116$ <userinput>./configure --enable-exportlib <replaceable>[other flags, but not --enable-fixed-rrset]</replaceable></userinput>
117$ <userinput>cd lib/export</userinput>
118$ <userinput>make</userinput>
119</screen>
120    </para>
121    </listitem>
122    <listitem>
123      <para>The client module and the IRS library currently do not
124      support DNSSEC validation using DLV (the underlying modules
125      can handle it, but there is no tunable interface to enable
126      the feature).</para>
127    </listitem>
128    <listitem>
129      <para>RFC 5011 is not supported in the validating stub
130      resolver of the export library. In fact, it is not clear
131      whether it should: trust anchors would be a system-wide
132      configuration which would be managed by an administrator,
133      while the stub resolver will be used by ordinary applications
134      run by a normal user.</para>
135    </listitem>
136    <listitem>
137      <para>Not all common <filename>/etc/resolv.conf</filename>
138      options are supported
139      in the IRS library. The only available options in this
140      version are "debug" and "ndots".</para>
141    </listitem>
142  </itemizedlist>
143  </sect2>
144  <sect2>
145    <title>The dns.conf File</title>
146  <para>The IRS library supports an "advanced" configuration file
147  related to the DNS library for configuration parameters that
148  would be beyond the capability of the
149  <filename>resolv.conf</filename> file.
150  Specifically, it is intended to provide DNSSEC related
151  configuration parameters. By default the path to this
152  configuration file is <filename>/etc/dns.conf</filename>.
153  This module is very
154  experimental and the configuration syntax or library interfaces
155  may change in future versions. Currently, only the
156  <command>trusted-keys</command>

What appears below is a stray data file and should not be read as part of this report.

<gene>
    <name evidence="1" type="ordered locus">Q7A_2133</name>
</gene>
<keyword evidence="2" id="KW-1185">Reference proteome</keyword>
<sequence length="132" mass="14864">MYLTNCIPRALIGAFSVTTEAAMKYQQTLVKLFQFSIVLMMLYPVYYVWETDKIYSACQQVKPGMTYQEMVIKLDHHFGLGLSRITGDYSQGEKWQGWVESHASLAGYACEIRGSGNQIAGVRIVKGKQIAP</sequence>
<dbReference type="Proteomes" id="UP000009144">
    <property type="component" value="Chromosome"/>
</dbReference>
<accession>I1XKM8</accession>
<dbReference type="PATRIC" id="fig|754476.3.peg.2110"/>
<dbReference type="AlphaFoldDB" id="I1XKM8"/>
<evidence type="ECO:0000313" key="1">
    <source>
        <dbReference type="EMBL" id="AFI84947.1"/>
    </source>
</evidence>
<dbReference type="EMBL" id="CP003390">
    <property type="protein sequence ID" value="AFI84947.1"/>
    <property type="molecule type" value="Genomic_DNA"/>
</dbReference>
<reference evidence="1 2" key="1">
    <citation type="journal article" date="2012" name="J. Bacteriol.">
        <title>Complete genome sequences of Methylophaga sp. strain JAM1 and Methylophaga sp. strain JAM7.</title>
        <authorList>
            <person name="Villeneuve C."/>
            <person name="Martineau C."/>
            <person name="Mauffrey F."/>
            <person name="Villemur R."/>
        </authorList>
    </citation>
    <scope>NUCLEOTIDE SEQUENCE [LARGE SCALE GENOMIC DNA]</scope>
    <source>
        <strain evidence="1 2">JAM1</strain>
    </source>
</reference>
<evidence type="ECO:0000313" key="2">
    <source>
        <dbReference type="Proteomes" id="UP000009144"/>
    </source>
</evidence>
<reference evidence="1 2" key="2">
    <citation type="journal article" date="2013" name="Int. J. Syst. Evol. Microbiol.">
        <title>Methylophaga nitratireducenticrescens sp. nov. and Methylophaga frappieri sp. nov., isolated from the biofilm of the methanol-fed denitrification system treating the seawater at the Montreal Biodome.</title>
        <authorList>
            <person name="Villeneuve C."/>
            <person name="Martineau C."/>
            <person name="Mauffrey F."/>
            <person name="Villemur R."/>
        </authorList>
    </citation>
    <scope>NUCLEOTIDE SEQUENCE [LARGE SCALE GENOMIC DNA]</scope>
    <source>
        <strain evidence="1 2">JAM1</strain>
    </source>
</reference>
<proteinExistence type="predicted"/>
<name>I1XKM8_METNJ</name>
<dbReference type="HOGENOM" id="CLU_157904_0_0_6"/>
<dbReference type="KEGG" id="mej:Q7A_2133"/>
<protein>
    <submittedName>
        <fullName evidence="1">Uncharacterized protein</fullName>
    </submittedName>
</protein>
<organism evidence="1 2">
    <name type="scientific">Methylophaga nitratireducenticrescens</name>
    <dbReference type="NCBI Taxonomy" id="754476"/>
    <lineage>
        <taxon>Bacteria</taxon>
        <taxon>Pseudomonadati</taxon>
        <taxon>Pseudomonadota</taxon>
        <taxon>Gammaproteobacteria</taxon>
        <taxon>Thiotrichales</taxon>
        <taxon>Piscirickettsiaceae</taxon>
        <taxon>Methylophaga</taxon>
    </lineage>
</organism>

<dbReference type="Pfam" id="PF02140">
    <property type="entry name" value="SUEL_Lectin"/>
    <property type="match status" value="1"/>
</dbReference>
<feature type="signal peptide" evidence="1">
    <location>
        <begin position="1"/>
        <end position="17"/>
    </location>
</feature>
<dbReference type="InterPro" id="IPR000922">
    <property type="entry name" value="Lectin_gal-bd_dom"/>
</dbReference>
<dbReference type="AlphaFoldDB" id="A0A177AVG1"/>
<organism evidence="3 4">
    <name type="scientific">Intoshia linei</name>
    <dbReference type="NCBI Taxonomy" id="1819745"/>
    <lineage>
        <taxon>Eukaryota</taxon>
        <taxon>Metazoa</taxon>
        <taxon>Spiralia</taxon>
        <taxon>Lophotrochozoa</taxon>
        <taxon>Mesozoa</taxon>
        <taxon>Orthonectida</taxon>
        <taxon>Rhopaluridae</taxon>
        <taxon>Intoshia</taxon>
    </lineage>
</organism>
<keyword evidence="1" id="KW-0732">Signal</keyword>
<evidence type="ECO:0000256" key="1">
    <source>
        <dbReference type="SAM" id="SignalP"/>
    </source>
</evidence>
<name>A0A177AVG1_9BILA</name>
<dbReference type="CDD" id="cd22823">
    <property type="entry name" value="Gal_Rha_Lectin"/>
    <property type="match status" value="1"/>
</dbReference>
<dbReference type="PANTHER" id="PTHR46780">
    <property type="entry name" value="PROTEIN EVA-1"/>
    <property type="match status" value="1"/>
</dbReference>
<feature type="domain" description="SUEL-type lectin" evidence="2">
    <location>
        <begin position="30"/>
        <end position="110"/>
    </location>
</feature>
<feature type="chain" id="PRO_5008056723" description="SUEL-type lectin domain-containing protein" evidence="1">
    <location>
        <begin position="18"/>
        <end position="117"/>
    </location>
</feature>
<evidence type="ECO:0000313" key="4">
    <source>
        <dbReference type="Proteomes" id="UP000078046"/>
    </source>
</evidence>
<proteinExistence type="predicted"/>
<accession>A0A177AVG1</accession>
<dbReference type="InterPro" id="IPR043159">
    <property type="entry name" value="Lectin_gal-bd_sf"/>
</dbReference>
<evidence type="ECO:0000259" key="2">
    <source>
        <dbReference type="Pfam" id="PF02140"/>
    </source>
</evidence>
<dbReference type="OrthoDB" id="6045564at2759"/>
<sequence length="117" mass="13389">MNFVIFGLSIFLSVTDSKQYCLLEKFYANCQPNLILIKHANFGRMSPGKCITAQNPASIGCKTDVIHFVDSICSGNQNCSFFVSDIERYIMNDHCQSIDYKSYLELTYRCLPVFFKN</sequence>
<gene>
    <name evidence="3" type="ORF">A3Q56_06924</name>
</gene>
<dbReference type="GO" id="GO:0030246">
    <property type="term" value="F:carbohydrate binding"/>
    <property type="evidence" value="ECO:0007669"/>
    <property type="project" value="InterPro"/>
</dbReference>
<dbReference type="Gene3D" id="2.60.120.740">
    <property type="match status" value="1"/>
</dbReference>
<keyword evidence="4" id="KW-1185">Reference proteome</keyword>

157  statement is supported, whose syntax is the same as the same name
158  of statement for <filename>named.conf</filename>. (See
159  <xref linkend="trusted-keys" /> for details.)</para>
160  </sect2>
161  <sect2>
162    <title>Sample Applications</title>
163  <para>Some sample application programs using this API are
164  provided for reference. The following is a brief description of
165  these applications.
166  </para>
167  <sect3>
168    <title>sample: a simple stub resolver utility</title>
169  <para>
170  It sends a query of a given name (of a given optional RR type) to a
171  specified recursive server, and prints the result as a list of
172  RRs. It can also act as a validating stub resolver if a trust
173  anchor is given via a set of command line options.</para>
174  <para>
175  Usage: sample [options] server_address hostname
176  </para>
177  <para>
178  Options and Arguments:
179  </para>
180  <variablelist>
181  <varlistentry>
182  <term>
183  -t RRtype
184  </term>
185  <listitem><para>
186        specify the RR type of the query.  The default is the A RR.
187  </para></listitem>
188  </varlistentry>
189  <varlistentry>
190  <term>
191  [-a algorithm] [-e] -k keyname -K keystring
192  </term>
193  <listitem><para>
194        specify a command-line DNS key to validate the answer.  For
195        example, to specify the following DNSKEY of example.com:
196<literallayout>
197                example.com. 3600 IN DNSKEY 257 3 5 xxx
198</literallayout>
199        specify the options as follows:
200<screen>
201<userinput>
202          -e -k example.com -K "xxx"
203</userinput>
204</screen>
205        -e means that this key is a zone's "key signing key" (as known
206        as "secure Entry point").
207        When -a is omitted rsasha1 will be used by default.
208  </para></listitem>
209  </varlistentry>
210  <varlistentry>
211  <term>
212  -s domain:alt_server_address
213  </term>
214  <listitem><para>
215         specify a separate recursive server address for the specific
216        "domain".  Example: -s example.com:2001:db8::1234
217  </para></listitem>
218  </varlistentry>
219  <varlistentry>
220  <term>server_address</term>
221  <listitem><para>
222        an IP(v4/v6) address of the recursive server to which queries
223        are sent.
224  </para></listitem>
225  </varlistentry>
226  <varlistentry>
227  <term>hostname</term>
228  <listitem><para>
229        the domain name for the query
230  </para></listitem>
231  </varlistentry>
232  </variablelist>
233  </sect3>
234  <sect3>
235    <title>sample-async: a simple stub resolver, working asynchronously</title>
236  <para>
237  Similar to "sample", but accepts a list
238  of (query) domain names as a separate file and resolves the names
239  asynchronously.</para>
240  <para>